Fritz Stehwien: A Retrospective
Landscape Art Publishing / 18 September 2015

Fritz Stehwien: A Retrospective by Barbara Stehwien Published by Landscape Art Publishing Review by Shelley A. Leedahl $9.95 ISBN 9-780991-964918 The softcover book Fritz Stehwien: A Retrospective, originally published in 1993 and later released with an updated biography, was a family affair. The book-not unlike a gallery catalogue produced to accompany a major artist’s show-is prefaced by introductions to the German-born artist’s life and work by daughter Barbara Stehwien and daughter-in-law Nancy Robinson-Stehwien. What follows is 20 attractive pages of black and white and colour images of the prolific artist’s work, including landscapes, portraits, and still-lifes. First, the man. In the introductions we learn that Stehwien was the quintessential artist, always ready to capture the spirit of what was around him, and as such he lived a full and interesting life. “I have not known him to go anywhere without his materials,” his daughter writes, adding that if he didn’t have everything that was required, he would “improvise using the back of painted or printed matter, even restaurant napkins.” She says he would use “any old pen rather than lose an important moment.” The use of “moment” here lends a clue to the value the subject of this book saw…

In Black and White
Landscape Art Publishing / 14 May 2014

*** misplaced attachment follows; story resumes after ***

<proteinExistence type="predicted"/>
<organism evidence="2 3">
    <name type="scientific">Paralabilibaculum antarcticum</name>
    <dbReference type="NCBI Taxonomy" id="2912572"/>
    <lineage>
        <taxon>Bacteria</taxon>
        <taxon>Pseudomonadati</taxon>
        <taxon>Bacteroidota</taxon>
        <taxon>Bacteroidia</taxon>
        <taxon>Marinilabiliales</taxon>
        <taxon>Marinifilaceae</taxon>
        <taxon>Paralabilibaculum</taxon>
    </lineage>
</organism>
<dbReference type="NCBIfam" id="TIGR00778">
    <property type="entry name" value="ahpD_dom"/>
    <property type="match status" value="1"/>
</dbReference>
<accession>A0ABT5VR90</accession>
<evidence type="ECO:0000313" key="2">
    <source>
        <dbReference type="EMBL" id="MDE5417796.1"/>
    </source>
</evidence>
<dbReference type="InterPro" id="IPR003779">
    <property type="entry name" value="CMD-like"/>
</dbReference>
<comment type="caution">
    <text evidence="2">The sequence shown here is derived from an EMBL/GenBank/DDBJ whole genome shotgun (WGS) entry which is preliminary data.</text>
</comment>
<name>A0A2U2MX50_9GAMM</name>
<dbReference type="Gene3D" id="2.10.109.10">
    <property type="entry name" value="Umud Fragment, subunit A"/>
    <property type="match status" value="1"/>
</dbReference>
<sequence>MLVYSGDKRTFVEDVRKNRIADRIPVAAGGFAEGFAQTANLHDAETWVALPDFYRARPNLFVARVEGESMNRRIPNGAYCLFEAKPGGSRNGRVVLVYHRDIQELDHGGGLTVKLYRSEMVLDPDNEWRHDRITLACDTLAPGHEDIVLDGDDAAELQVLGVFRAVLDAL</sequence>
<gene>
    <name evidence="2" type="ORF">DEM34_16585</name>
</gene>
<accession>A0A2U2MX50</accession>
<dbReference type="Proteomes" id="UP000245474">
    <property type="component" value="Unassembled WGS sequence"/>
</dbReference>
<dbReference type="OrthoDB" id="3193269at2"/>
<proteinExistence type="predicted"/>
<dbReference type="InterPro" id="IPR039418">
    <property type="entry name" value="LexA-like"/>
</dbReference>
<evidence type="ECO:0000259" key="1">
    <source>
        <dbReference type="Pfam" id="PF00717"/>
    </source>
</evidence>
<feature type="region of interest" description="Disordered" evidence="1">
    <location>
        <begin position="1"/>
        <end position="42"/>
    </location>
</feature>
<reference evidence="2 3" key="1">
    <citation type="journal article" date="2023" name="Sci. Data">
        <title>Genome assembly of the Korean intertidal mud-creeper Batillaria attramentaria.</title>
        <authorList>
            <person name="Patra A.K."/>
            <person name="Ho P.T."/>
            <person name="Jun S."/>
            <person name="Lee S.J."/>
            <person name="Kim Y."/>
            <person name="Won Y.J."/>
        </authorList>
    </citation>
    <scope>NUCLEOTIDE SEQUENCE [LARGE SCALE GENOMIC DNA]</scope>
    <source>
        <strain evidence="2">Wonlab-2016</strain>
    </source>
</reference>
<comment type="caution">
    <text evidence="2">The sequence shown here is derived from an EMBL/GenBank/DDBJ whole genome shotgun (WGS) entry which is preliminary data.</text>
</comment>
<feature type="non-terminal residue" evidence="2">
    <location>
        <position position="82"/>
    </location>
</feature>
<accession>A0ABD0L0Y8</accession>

In Black and White: A Stroll Through Canadian Landscapes by Waltraude Stehwien Published by Landscape Art Publishing Review by Jessica Bickford $19.95 978-0-9919649-0-1 In Black and White: A Stroll Through Canadian Landscapes is a book unlike any other I’ve encountered. It is a collection of scissorcuttings, also known as papercuttings, which are an art form with a history that traces all the way back to sixth century China. Using only black paper and negative space Waltraude Stehwien creates evocative landscapes and cityscapes that are instantly recognizable to anyone who has travelled through Saskatchewan and Western Canada. The only text in the book is the title of each piece, and the only colours are the simple black and white of Stehwien’s artwork, but as you flip through each page, you can’t help but feel there is a story here. There is also a depth and a kind of warmth that comes from Stehwien’s work, and almost a sense of nostalgic serenity from the prairie scenes that are often devoid of people and wildlife. You can tell you are looking at something that took a lot of time and skill to create, and you can almost feel the chill winter wind, or…